Editorial: Suspicions about Cleveland home went unheard
The escape this week of three young Cleveland women missing for a decade is a story with many remarkable twists and turns.
Amanda Berry, 27, Michelle Knight, 32, and Gina DeJesus, 22, had been held captive since their teens or early 20s. The three brothers being held as suspects in the case were well known in the close-knit Puerto Rican neighborhood, even attending candlelight vigils and fundraisers for the victims.
But one of the most incredible parts of the story is that the women went undiscovered for so long. They were apparently being held in a frame house, located on a crowded block just a few feet away from homes on either side. The home faces a row of six homes just across the street.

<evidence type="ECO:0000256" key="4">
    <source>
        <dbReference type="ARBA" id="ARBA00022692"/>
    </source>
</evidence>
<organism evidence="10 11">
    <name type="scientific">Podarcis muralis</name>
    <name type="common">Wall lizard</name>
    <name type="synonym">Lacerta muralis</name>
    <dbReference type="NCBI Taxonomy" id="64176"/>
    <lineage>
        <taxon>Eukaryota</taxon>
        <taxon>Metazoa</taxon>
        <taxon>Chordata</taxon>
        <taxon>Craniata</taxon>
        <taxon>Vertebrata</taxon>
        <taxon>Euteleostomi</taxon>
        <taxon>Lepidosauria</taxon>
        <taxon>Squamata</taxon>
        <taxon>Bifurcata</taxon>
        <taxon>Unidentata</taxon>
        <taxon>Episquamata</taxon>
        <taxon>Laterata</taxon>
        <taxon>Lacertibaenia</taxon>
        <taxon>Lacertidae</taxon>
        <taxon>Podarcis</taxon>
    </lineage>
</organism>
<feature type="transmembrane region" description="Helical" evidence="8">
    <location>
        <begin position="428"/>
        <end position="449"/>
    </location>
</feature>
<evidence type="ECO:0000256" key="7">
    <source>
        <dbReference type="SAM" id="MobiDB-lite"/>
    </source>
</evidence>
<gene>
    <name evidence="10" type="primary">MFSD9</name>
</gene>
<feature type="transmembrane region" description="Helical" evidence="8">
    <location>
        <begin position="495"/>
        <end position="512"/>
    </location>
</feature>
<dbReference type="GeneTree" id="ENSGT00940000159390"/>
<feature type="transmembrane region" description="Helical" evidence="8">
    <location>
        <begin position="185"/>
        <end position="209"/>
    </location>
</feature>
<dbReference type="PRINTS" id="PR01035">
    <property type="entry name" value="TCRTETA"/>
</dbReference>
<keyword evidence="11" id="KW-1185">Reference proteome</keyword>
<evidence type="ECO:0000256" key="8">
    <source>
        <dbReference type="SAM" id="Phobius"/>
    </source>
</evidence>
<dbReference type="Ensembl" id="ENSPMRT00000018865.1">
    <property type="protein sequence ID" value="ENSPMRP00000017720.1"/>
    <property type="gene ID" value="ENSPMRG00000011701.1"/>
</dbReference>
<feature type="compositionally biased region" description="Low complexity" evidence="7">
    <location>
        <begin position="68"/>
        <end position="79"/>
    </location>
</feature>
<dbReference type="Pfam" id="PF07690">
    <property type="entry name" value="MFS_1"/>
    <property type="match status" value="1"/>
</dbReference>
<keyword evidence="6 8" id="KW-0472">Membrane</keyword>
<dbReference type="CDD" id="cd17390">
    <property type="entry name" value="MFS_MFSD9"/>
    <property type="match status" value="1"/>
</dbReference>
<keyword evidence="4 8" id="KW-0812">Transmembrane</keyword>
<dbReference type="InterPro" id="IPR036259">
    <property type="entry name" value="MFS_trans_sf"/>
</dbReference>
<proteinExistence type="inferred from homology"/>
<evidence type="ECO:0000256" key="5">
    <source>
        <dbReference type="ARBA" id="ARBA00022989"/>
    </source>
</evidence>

In the wake of the escape, a few neighbors said they had reported suspicious activities over the years such as a naked woman crawling in the backyard, the face of a child at a window or the sound of someone pounding on doors. Police have stressed that they never received such calls, and at this point, it is hard to know where the truth lies.
However, it is a chilling reminder that communication between the eyes and ears of a neighborhood and the police is critical to solving and preventing crime. One of the fruits of the recent Weed and Seed program in Huntington was fostering more trust between residents and local police. That led to more information, which led to more arrests and safer neighborhoods.
When we see suspicious activities in our neighborhood, we need to report it to police. In the same way, police need to be sure they are listening and carefully considering any report.
Apparently those lines of communication broke down in Cleveland, and three women spent years held hostage in a home in their own neighborhood.
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